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Nader T. Homayoun
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Tim, in his early 20s, is quiet, dependable, and held close by his mother, Jean, who works long hours at a Sydney canteen and then does stand-up at night, talking constantly about what might have been (if she'd stayed in England, if she'd had no children, if her younger son Mark weren't mildly disabled). She gets enough club work to keep hope alive. They've bought a moving van, and Tim meets Jill, falling for her but finding the challenges of sex, his mother's prying, and his brother's needs more than he can handle. The family - as well as Tim and Jill's relationship - is on the edge of crisis, accident, or, in Jane's case, self-destruction. Are family dynamics set in stone? Written by
This is a very annoying film. It could have been excellent but instead it is just adequate. There's a lot to like about it, the major plus being Brenda Blethyn's performance. Always a joy to watch as the woman on the edge of a nervous breakdown, she steals the show once again with her quivering bottom lip and comic timing, but we have seen a very similar performance from her in Secrets & Lies, albeit with less variation. Be careful Brenda! You're at risk of getting typecast. The biggest problems with the film relate to the script (underdeveloped, meandering, loose ends) and the two young leads whose performances are uneven, and that's being especially kind to Khan Chittenden who is no leading man. The other problem is this is formulaic in the Sundance way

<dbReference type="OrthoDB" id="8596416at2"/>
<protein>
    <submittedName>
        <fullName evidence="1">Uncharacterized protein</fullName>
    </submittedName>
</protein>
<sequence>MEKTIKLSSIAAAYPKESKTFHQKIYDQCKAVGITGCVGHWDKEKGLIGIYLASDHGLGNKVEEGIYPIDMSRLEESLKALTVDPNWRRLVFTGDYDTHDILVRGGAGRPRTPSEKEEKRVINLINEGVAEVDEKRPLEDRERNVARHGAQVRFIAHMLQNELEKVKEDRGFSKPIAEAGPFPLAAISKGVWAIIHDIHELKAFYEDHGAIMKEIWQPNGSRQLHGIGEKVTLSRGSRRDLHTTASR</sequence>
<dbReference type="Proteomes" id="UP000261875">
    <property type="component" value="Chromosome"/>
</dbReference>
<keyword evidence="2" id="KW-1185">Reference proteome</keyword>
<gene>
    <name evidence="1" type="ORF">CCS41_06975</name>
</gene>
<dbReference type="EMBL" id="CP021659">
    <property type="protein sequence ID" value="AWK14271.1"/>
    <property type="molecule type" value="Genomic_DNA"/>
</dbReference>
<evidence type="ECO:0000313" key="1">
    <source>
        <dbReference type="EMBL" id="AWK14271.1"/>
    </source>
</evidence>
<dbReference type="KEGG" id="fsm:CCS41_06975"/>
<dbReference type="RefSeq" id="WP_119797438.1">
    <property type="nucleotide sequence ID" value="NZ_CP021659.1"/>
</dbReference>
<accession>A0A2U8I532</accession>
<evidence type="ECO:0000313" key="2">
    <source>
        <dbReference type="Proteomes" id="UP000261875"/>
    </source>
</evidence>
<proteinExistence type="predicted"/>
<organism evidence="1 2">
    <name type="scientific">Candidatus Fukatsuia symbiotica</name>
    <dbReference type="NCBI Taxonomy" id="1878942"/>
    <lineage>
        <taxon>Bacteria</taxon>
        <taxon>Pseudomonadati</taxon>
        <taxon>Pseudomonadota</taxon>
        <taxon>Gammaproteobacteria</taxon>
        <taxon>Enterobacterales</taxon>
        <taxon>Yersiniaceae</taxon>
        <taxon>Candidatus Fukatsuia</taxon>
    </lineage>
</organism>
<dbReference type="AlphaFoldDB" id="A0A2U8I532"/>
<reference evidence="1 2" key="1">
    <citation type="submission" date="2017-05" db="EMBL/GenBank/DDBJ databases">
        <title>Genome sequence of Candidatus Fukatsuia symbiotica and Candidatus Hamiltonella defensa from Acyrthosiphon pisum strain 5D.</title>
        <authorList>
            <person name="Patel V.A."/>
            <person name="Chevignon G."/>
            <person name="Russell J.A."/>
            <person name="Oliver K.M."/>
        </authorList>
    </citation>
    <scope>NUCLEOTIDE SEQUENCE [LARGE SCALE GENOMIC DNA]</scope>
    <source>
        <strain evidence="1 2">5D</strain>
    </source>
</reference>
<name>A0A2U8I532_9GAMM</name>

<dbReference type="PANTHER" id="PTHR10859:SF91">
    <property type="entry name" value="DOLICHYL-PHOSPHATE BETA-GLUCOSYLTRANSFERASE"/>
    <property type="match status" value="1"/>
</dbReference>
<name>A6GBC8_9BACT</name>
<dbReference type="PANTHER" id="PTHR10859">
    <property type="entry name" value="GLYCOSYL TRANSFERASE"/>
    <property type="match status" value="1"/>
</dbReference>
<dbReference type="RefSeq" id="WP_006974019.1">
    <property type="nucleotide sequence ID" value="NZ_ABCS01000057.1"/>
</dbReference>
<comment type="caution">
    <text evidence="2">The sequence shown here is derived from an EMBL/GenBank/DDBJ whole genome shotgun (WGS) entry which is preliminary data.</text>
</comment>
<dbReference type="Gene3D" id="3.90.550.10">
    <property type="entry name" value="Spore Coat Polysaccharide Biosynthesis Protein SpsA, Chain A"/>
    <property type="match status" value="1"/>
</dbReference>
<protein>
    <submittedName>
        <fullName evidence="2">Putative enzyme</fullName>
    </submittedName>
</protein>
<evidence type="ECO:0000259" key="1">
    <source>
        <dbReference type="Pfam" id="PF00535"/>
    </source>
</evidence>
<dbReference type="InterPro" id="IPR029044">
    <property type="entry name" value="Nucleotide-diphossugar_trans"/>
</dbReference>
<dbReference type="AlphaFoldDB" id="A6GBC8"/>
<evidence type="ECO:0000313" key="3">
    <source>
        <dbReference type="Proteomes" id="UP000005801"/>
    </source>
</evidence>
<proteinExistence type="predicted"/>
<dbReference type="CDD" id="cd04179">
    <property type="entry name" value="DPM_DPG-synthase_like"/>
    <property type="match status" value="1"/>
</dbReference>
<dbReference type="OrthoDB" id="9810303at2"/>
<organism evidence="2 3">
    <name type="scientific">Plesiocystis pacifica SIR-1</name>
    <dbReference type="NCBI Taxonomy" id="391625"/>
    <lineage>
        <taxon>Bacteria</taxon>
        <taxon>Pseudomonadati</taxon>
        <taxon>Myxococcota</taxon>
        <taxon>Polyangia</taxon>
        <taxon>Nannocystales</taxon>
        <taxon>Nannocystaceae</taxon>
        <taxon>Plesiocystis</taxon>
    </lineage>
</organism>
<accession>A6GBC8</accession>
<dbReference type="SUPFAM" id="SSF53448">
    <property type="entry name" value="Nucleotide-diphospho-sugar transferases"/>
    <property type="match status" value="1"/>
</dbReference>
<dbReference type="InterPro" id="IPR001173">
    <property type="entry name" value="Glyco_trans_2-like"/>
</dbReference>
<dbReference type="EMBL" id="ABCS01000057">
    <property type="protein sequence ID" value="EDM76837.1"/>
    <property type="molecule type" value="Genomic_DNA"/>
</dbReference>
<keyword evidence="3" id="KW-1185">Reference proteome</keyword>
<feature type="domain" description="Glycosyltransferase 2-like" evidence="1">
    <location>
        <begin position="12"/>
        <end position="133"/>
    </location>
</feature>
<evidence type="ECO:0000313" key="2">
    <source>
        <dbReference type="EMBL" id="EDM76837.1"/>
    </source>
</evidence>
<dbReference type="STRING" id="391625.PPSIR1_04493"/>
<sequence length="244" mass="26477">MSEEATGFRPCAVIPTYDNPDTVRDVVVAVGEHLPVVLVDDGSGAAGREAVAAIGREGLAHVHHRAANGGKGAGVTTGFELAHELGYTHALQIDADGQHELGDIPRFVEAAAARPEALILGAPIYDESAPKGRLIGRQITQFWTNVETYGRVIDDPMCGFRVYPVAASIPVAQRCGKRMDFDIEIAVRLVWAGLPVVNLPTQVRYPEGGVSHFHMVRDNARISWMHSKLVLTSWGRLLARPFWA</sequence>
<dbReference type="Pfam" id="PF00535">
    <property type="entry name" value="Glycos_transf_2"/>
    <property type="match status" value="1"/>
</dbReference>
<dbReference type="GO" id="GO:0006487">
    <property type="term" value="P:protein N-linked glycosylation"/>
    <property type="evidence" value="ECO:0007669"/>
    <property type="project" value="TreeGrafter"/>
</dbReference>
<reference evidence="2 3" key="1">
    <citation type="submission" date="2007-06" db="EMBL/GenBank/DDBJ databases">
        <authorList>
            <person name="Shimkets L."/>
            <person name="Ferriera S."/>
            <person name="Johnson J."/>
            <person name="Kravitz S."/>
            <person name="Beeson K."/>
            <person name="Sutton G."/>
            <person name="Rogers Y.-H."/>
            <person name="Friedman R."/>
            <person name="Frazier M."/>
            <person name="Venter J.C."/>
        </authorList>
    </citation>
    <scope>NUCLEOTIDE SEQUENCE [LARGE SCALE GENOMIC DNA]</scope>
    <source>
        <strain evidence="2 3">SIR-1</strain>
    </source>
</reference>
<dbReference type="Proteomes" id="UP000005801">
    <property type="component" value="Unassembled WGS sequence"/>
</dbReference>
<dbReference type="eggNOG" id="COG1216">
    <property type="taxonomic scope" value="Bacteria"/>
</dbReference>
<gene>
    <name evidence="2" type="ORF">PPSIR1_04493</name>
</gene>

family drama, quirky characters, conflict, joy, sadness and humor -
not traits that are in themselves bad at all, but in this cinematic combination they come together and make it seem contrived, overly constructed and quite predictable. Is it still a decent film? Yes, if you can get past the first half hour which is very unpromising, but it's a wasted opportunity too.
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